Inside Spencer: The KSRL Blog

A Recap of Our Week with Visiting Conservator Minah Song

December 14th, 2021

In October, thanks to the efforts of Mellon Initiative conservator Jacinta Johnson, we realized a long-held dream of hosting a visiting conservator in our lab. Since we moved into this space three and a half years ago, we have been excited about the possibilities our new facility affords – from holding workshops to accommodating researchers, and much more. Of course, we’d barely gotten settled when the pandemic emerged and put these plans on hold. After a period of remote work, followed by returning to work full-time in the lab and getting accustomed to working within covid restrictions, we were ready to take the step of inviting an outside colleague to work with us for a week.

The grant that supports Jacinta’s work here at Spencer Research Library (SRL) and across Marvin Grove at the Spencer Museum of Art (SMA) includes funding to bring in visiting conservators to work on collections that have been identified as needing special attention. Jacinta arranged for Minah Song, a conservator working in private practice in the Washington, D.C. area, to spend a whole week in the lab. Much of Minah’s time here was spent working with Jacinta to examine, document, and explore treatment options for a rare Korean sutra housed in our special collections (MS D23). Minah also delivered a public lecture on the history and technology of Asian papermaking and its uses for conservation and held an information session on care and handling of Asian materials for SRL and SMA staff. In addition, Minah generously agreed to teach three mini-workshops for conservation lab staff and student employees. After such a long period of isolation and distancing, it was wonderful to interact with another conservator, step away from our routines, and learn something new.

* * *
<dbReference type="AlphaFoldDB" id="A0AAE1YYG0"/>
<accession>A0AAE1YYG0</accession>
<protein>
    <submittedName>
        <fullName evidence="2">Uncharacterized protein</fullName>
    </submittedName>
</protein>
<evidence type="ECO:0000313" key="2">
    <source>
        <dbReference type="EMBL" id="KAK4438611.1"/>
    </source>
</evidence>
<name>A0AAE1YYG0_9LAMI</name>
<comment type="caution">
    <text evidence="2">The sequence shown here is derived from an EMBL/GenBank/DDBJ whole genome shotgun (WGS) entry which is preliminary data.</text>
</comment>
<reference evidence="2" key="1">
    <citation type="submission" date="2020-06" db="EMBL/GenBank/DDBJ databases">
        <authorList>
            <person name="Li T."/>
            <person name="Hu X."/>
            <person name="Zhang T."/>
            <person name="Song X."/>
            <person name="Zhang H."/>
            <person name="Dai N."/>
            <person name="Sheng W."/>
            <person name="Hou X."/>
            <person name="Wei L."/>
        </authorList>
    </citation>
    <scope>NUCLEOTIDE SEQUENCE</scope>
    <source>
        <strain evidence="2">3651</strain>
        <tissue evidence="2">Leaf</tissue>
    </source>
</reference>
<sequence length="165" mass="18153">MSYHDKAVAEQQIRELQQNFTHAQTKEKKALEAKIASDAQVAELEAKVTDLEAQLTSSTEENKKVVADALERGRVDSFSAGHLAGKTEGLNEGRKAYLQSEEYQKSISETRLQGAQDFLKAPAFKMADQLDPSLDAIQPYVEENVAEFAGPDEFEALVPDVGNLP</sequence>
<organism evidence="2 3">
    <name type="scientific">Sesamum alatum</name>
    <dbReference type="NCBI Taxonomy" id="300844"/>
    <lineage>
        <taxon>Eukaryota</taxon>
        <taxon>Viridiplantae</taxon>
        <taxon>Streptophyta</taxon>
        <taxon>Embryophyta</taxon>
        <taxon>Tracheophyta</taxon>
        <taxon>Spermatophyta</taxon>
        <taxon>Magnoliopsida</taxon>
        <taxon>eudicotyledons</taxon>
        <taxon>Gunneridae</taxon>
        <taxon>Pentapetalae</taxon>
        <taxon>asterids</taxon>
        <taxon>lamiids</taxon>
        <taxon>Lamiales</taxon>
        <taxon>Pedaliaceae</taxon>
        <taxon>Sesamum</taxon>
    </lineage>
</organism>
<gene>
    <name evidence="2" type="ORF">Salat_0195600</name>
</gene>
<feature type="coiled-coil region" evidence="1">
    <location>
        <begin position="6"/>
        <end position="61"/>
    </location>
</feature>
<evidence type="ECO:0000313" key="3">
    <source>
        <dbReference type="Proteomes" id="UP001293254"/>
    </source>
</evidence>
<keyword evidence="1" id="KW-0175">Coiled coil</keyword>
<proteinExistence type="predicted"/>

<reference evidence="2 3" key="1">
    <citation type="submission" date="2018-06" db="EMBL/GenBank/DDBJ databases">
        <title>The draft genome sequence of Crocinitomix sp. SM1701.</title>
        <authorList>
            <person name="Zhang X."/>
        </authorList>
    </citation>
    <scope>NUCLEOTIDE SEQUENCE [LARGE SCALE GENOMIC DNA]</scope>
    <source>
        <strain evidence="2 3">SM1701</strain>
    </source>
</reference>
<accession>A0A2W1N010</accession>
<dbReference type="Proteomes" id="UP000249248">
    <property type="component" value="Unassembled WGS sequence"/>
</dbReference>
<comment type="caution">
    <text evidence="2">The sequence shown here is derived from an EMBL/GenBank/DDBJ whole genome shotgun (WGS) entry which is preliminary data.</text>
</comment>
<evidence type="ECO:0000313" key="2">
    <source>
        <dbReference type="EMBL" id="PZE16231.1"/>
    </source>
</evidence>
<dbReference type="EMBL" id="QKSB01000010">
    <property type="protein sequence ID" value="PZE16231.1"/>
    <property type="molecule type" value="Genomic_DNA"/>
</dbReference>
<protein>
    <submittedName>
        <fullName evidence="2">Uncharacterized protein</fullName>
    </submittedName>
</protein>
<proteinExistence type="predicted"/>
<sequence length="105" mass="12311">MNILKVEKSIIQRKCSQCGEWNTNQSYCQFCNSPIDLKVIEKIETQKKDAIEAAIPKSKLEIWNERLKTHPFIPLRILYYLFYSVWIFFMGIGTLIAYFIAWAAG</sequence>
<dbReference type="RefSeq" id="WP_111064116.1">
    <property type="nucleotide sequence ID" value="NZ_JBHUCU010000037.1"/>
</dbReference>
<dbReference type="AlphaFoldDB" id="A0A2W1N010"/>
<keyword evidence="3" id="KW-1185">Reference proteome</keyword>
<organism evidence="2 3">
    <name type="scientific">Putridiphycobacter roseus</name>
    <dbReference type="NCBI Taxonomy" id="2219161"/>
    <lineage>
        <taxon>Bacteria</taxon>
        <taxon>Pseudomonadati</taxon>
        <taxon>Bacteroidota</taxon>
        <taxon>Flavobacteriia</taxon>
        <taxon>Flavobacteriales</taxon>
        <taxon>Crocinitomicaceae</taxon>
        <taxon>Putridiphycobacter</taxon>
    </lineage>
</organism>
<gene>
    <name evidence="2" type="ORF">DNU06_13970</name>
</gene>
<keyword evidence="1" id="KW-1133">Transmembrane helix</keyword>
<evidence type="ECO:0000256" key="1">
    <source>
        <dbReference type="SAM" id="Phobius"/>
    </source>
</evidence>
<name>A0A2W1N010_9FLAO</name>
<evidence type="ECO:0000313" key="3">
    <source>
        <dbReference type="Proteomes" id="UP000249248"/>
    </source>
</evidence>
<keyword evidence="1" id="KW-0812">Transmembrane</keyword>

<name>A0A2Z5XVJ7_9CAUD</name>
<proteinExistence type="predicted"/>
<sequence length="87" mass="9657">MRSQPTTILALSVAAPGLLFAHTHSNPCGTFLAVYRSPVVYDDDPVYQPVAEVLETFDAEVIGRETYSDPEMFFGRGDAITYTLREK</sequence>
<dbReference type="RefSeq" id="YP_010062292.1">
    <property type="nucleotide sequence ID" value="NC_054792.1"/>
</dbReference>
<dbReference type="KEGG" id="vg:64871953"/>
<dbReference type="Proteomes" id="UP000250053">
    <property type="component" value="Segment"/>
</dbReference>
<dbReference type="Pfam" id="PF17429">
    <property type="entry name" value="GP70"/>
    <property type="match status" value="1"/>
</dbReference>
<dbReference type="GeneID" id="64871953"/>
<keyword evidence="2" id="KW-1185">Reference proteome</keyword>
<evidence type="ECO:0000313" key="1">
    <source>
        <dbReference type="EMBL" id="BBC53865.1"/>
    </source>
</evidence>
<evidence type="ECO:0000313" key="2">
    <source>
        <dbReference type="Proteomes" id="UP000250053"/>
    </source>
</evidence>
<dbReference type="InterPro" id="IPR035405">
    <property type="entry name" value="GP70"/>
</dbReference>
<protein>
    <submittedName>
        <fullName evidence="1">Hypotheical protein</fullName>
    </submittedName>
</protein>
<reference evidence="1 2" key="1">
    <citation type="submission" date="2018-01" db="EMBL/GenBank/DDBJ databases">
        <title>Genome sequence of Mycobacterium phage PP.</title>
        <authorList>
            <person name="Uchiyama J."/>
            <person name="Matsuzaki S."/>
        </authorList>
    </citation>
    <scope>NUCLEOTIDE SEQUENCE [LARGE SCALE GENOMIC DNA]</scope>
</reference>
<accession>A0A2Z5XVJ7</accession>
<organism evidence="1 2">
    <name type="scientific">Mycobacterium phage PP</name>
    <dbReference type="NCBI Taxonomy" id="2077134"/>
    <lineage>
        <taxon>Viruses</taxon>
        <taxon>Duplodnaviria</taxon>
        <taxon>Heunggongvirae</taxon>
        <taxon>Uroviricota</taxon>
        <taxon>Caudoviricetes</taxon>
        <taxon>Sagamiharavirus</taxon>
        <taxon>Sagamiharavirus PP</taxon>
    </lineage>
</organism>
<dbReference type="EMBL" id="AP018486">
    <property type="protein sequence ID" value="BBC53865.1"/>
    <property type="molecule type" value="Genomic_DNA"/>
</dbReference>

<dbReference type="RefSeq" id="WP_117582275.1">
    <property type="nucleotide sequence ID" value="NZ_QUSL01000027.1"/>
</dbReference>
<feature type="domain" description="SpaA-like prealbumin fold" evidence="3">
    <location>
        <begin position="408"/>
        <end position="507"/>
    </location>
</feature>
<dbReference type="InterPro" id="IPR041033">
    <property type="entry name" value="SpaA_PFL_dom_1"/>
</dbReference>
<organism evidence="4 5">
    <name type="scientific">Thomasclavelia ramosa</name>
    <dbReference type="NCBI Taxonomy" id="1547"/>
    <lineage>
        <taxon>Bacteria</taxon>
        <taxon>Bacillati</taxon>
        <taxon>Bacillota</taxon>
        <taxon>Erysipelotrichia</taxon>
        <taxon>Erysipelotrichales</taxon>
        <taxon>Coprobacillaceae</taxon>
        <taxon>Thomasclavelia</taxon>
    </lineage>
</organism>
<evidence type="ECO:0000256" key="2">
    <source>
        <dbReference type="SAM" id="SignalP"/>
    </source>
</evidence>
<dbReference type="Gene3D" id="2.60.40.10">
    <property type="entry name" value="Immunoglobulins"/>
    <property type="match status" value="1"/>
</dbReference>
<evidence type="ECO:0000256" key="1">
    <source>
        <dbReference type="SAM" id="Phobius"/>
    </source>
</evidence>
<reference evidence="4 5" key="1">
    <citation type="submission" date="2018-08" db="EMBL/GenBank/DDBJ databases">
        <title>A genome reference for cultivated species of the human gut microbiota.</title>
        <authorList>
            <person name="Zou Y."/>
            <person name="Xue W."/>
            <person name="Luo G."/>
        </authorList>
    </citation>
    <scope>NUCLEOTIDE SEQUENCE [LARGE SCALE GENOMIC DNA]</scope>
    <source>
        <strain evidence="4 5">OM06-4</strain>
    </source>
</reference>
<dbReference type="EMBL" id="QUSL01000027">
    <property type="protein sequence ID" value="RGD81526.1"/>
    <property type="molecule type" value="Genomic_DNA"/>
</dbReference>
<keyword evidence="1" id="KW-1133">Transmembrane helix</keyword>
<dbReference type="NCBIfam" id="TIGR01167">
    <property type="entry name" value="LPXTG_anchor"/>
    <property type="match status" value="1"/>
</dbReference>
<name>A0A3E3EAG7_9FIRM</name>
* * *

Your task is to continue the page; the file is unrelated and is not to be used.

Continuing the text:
Mellon Initiative conservator Jacinta Johnson and visiting conservator Minah Song examine a rare Korean sutra from Spencer's collection.
Mellon Initiative conservator Jacinta Johnson and visiting conservator Minah Song examine a rare Korean sutra from Spencer’s collection. Call number MS D23. Kenneth Spencer Research Library, The University of Kansas. Click image to enlarge.

For the first mini-workshop, Minah demonstrated friction drying, a method for flattening papers that may be sensitive to moisture or otherwise difficult to flatten, such as tracing paper. Jacinta has been treating drawings on tracing paper from the Mary Huntoon collections at both the SMA and SRL; she and Minah used two of these works to show how friction drying works. The drawings were first humidified in a Gore-Tex® stack, which allows water vapor to gently humidify the objects without direct contact with liquid water. Next the drawings were sandwiched between two sheets of lightly dampened mulberry paper and dried in a blotter stack under pressure for about a week. The process may need to be repeated for very stubborn creases. This method is a great, low-impact option for flattening notoriously fickle tracing paper.

Mellon Initiative conservator Jacinta Johnson and visiting conservator Minah Song demonstrate friction drying, a technique for flattening delicate paper. Kenneth Spencer Research Library, The University of Kansas.
Mellon Initiative conservator Jacinta Johnson and visiting conservator Minah Song demonstrate friction drying, a technique for flattening delicate paper. Kenneth Spencer Research Library, The University of Kansas. Click image to enlarge.